Administration removes three more, cancels campus open forum

Posted on 04 September 2013 by admin

Board member Joan McGivney weighs in




The St. Louis Community College Board of Directors held a press conference at 3 p.m. on Thursday, Aug. 15, explaining the most recent information about the April 18 incident, in which STLCC-Meramec student Blythe Grupe was attacked by fellow student Jevon Mallory in a women’s bathroom at the Meramec campus.

The press conference came following the public release of an investigative report of the incident completed by the local law firm Armstrong Teasdale L.L.P., at the request of the STLCC Board of Trustees.

Since the release of the report, Meramec Campus Police Chief Paul Banta, STLCC District Chief of Police Robert Stewart and Vice President of Student Affairs at Meramec Linden Crawford have been removed from their positions. Meramec President George Wasson resigned from office on April 26.

Meramec currently has an interim president, interim police chief and an acting vice president of student affairs.

“I felt okay with the fact that Pam McIntyre [became interim president at Meramec]. She had been at Meramec for many years before. She was in a leadership position and then she went out to Wildwood,” Board of Trustee member Joan McGivney said.

In addition to McIntyre as interim president, Lt. John Schwerb has taken over the duties as interim police chief and Kim Fitzgerald is now the acting vice president of student affairs. There is no district police chief in place.

“Currently the police operations at the four different campuses are reporting through the campus presidents,” McIntyre said. “That’s a temporary arrangement and then once the Chancellor and the Board decide how they’re going to be proceeding ahead, then that could change.”

If a situation were to arise on campus, Lt. Schwerb would report to McIntyre, bypassing the district police chief position in the process of notifications.

“Right now he’d come to me around anything that would take place. Basically, the process in terms of emergencies and situations on the campus in the past when the police chief became aware of a situation,” McIntyre said, “ was that the police chief would let the district police chief know and then let the campus president know. The campus president would then let the chancellor know, so it kind of had a route in which the information was received.”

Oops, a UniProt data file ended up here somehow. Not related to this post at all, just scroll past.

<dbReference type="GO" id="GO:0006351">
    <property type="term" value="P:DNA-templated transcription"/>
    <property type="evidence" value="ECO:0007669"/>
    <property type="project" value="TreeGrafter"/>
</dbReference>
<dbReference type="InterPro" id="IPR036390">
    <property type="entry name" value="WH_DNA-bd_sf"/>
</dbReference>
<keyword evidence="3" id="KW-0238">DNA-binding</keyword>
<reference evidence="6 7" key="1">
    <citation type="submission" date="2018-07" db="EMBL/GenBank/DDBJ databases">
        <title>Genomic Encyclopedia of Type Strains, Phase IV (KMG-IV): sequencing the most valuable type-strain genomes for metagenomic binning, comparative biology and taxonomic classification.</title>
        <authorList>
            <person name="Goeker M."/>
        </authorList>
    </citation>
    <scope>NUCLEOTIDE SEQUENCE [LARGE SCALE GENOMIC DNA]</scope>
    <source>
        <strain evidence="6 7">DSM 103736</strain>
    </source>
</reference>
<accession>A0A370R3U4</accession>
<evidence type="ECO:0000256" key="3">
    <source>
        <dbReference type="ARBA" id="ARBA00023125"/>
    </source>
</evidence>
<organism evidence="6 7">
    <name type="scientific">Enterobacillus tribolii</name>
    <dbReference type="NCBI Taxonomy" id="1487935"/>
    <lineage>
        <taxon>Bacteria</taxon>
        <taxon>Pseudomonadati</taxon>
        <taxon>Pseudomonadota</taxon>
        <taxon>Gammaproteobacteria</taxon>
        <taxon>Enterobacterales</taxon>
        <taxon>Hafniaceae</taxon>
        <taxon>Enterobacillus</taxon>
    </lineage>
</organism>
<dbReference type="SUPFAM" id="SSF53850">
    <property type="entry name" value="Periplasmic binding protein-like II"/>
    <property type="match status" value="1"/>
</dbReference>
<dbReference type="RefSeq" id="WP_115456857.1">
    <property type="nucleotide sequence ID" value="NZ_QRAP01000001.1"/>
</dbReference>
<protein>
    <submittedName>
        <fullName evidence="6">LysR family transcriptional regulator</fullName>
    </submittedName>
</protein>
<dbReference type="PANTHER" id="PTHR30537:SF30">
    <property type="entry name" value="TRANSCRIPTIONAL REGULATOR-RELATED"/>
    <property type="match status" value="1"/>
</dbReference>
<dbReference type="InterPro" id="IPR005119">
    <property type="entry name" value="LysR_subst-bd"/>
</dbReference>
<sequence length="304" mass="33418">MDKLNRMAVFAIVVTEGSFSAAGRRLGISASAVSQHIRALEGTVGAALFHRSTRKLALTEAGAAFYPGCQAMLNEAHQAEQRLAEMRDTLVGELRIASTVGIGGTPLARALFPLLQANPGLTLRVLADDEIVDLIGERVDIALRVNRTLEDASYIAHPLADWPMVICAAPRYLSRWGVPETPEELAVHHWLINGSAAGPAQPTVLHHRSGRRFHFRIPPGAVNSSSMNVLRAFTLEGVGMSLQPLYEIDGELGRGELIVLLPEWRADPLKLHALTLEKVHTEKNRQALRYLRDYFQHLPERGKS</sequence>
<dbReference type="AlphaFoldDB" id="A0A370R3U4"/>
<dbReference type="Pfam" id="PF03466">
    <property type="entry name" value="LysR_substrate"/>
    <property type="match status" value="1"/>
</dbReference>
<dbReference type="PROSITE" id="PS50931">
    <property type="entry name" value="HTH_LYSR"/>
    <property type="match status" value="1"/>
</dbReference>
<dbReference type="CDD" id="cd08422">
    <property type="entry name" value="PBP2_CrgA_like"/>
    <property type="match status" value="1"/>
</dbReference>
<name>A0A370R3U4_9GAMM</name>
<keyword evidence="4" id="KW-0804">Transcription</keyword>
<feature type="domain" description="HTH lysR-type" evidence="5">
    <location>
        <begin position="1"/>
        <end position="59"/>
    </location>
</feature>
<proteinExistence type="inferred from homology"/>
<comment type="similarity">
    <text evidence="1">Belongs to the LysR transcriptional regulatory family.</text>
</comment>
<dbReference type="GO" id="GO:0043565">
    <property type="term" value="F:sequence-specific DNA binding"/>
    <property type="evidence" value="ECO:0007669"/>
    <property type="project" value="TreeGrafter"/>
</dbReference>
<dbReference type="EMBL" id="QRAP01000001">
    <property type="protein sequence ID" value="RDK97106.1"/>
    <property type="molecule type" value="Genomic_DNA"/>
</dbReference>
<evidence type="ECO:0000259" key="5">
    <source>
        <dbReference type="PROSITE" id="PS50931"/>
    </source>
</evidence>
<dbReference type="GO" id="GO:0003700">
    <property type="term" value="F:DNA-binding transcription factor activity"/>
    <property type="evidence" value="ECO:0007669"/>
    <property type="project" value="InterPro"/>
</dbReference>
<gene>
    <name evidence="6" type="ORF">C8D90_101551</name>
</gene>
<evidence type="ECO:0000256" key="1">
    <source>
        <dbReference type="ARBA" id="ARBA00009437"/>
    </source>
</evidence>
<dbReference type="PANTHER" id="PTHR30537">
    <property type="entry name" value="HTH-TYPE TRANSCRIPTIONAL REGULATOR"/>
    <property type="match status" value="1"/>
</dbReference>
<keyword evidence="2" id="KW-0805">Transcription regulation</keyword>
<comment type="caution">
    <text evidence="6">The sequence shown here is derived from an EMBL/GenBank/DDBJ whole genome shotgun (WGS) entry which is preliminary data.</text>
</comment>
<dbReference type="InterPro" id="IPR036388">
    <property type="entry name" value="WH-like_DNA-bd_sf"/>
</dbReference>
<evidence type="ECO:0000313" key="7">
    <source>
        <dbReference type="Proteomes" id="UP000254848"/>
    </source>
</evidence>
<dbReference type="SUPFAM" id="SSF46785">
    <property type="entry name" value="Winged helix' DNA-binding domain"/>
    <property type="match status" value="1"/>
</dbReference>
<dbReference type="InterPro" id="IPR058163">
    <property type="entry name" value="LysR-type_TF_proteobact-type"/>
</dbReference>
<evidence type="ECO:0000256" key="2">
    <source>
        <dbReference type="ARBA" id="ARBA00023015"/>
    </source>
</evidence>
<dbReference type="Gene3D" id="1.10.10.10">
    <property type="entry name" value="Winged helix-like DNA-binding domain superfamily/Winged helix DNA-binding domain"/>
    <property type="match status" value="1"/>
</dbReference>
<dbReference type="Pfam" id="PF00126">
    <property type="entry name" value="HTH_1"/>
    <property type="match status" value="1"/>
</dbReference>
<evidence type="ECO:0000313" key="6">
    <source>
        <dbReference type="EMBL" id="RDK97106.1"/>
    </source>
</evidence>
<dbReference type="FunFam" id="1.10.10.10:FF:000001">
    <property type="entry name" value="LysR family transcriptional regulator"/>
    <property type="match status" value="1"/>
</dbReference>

According to the 18-page investigative report, “the college should investigate the possibility of having local municipal law enforcement cover the campus as opposed to having its own police force.”

McGivney, however, is open to any proposals.

“I think we’re going to try to put together a volunteer task force together of different police chiefs and different people in the law enforcement area. Then we, as the Board of Trustees, will have a discussion with them and get their input to see what the pros and cons are,” McGivney said. “What if there is a robbery in the hallway and they have an incident in a home nearby in Kirkwood. If they are short staffed, where are they going to put their priority? I think the Kirkwood Police and the local police are fine, but it’s just when your taxpayers are paying, you don’t know where the priorities will be. I’m open minded to hear any proposal.”

The Board of Trustees planned on attending an open forum following the removal of the three administrators on Aug. 15, however, McIntyre stopped that.

“I had said to the board chair that I would prefer waiting for a couple weeks, so that we can get classes up and going and people can be get to their classes,” McIntyre said. “We’ll look at that later on as a possibility.”

McGivney was ready to come to Meramec, had the open forum continued.

“I am concerned with the repercussions of Meramec, so I was going to go,” McGivney said. “If they had another gathering, I’d be glad to come.”

According to McGivney, another date has not been set.

“I think it’s important to listen to the students,” McGivney said. “I haven’t heard of any plans to have another one.”

McIntyre said she believes that students and faculty will work through the situation in their own way.

“I think people are working through there own personal reactions to the report and in particular the personnel actions that were taken as a result of the report,” McIntyre said. “For some people, that’s harder than for other people.”


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